“To understand Michael’s character, one must think of the turning of summer to fall. What was given to us from the outside is now going away, and we must cultivate the strength inwardly within ourselves [by grace] what was once given from the outside [by nature]. We now have to bring this out from ourselves. Just imagine the leaves on the trees; the green is being driven out by that fiery red. Those leaves are falling, and the tree has to depend upon a different kind of life in this season, as autumn approaches and we head into winter.” -Conner Habib (as quoted by Mike Morrell)
On Sunday, October 1, we celebrated our Patronal Feast, the Feast of St. Michael (and All Angels). However, it should be noted that this was transferred from the actual feast day of September 29. The teacher and podcaster Conner Habib is quoted above, explaining why this late-September date is so important to the recognition of the Archangel.
Normally when one thinks of Saint Michael, images of warfare come to mind, of dragon-slaying and devil-rebuking. This is not for no reason. It is, after all, exactly how the Scriptures depict him, in Daniel, and Jude and Revelation. But we are learning, I hope, to recontextualize images of warfare from throughout the Bible in order to understand God’s message to us today. And scenes of the Archangel Michael are no exception.
Yes, Michael’s actions depicted in the Scriptures are violent. But these are only the outward expression of a deeper reality – the reality of transition. Transition from one season to the next, transition from one era to the next, even the transition from life to death. I believe this is why Jude 1:9 suggests that Michael stood guard over the body of Moses. It was his job to oversee, not just Moses’ own personal transition into death, but the transition of the nation of Israel from a rescued people, into rescuers. From receiving a blessing, to being a blessing.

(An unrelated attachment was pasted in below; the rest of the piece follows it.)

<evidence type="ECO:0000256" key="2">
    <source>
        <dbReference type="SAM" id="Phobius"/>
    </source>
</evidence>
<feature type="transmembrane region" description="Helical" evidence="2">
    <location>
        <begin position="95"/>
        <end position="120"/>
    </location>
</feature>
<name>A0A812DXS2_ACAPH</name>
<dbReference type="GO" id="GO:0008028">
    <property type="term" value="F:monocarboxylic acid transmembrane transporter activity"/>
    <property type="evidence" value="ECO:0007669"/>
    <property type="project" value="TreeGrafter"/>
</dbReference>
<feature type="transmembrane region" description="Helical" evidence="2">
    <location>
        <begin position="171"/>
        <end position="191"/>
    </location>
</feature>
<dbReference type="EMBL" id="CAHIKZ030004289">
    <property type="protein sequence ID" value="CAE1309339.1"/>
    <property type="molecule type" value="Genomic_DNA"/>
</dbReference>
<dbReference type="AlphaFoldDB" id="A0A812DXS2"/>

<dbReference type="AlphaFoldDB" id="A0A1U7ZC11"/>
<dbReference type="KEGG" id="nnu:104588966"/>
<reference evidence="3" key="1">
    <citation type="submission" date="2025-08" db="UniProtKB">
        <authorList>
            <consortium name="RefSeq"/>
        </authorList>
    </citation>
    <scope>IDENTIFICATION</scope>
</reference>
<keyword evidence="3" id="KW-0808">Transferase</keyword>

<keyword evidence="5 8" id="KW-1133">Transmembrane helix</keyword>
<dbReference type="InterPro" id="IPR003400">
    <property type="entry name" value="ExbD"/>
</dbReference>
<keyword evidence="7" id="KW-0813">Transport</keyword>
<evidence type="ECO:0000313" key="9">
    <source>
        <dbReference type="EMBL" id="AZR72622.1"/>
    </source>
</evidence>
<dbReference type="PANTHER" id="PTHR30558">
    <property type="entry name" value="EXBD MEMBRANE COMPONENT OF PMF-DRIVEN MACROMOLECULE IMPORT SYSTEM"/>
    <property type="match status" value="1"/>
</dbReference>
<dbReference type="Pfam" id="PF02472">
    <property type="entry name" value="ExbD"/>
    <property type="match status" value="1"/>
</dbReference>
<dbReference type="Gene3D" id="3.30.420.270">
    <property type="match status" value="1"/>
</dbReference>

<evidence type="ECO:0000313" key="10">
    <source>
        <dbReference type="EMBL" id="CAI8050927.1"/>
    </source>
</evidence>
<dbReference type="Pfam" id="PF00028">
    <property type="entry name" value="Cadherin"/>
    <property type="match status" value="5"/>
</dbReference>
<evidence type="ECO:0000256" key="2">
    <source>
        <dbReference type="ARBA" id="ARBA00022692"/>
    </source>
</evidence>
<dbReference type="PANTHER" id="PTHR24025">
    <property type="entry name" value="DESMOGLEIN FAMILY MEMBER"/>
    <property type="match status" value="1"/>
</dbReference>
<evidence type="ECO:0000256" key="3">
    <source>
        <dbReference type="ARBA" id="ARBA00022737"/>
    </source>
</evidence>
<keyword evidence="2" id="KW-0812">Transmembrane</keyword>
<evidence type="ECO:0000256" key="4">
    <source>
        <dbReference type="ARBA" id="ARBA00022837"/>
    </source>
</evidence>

Granted, this turned out to be a very long transition. But Michael’s role here should not be overlooked, in the life of Moses, or the life of Israel, or the life of our own church.
A deciduous tree cannot survive in winter the same way it has survived in the summer. And therefore, it must make a rather drastic transition. In God’s glorious creativity, that transition happens to be a beautiful one, blazing with reds, oranges and yellows, to prepare us for a season of brown and white. And so it is, I believe, with us.
Things are changing all around us. Faster than ever. A new season is coming for the world, and therefore, for the Church. And we need the guidance of the Holy Spirit and, yes, the assistance of Michael the Archangel, to see us through. It can be a confusing, and challenging, and frustrating experience. But if we “cultivate the strength inwardly within ourselves [by grace] what was once given from the outside [by nature]” then in our transition we can display the glory of God in blazing technicolor.
We can, and I think we will, pivot from being a saved people, into a saving people. From being the receivers of blessing, into a blessing ourselves. From being the beloved of God, into being lovers of all humankind. Amen.